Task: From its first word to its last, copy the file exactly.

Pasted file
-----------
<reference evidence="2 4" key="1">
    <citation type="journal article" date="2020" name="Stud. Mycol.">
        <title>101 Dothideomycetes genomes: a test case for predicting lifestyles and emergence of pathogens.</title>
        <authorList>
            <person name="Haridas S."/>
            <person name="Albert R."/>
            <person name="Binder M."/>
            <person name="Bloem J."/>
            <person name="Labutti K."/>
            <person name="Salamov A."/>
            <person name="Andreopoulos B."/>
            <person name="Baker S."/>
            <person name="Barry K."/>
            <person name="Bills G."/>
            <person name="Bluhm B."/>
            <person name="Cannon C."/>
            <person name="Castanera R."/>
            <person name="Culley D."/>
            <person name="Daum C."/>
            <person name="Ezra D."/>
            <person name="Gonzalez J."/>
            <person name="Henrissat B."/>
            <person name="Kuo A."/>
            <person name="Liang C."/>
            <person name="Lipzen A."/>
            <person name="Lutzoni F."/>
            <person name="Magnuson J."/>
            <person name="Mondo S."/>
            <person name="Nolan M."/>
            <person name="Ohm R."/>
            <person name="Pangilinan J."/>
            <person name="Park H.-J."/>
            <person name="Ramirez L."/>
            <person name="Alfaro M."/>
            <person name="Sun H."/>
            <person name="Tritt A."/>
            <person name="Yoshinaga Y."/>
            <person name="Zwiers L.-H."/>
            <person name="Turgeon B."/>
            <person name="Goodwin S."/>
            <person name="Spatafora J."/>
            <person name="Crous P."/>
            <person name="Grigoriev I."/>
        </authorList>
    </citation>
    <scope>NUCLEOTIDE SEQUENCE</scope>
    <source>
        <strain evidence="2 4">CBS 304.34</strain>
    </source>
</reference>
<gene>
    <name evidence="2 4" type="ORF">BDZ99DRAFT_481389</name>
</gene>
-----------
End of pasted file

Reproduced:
<reference evidence="2 4" key="1">
    <citation type="journal article" date="2020" name="Stud. Mycol.">
        <title>101 Dothideomycetes genomes: a test case for predicting lifestyles and emergence of pathogens.</title>
        <authorList>
            <person name="Haridas S."/>
            <person name="Albert R."/>
            <person name="Binder M."/>
            <person name="Bloem J."/>
            <person name="Labutti K."/>
            <person name="Salamov A."/>
            <person name="Andreopoulos B."/>
            <person name="Baker S."/>
            <person name="Barry K."/>
            <person name="Bills G."/>
            <person name="Bluhm B."/>
            <person name="Cannon C."/>
            <person name="Castanera R."/>
            <person name="Culley D."/>
            <person name="Daum C."/>
            <person name="Ezra D."/>
            <person name="Gonzalez J."/>
            <person name="Henrissat B."/>
            <person name="Kuo A."/>
            <person name="Liang C."/>
            <person name="Lipzen A."/>
            <person name="Lutzoni F."/>
            <person name="Magnuson J."/>
            <person name="Mondo S."/>
            <person name="Nolan M."/>
            <person name="Ohm R."/>
            <person name="Pangilinan J."/>
            <person name="Park H.-J."/>
            <person name="Ramirez L."/>
            <person name="Alfaro M."/>
            <person name="Sun H."/>
            <person name="Tritt A."/>
            <person name="Yoshinaga Y."/>
            <person name="Zwiers L.-H."/>
            <person name="Turgeon B."/>
            <person name="Goodwin S."/>
            <person name="Spatafora J."/>
            <person name="Crous P."/>
            <person name="Grigoriev I."/>
        </authorList>
    </citation>
    <scope>NUCLEOTIDE SEQUENCE</scope>
    <source>
        <strain evidence="2 4">CBS 304.34</strain>
    </source>
</reference>
<gene>
    <name evidence="2 4" type="ORF">BDZ99DRAFT_481389</name>
</gene>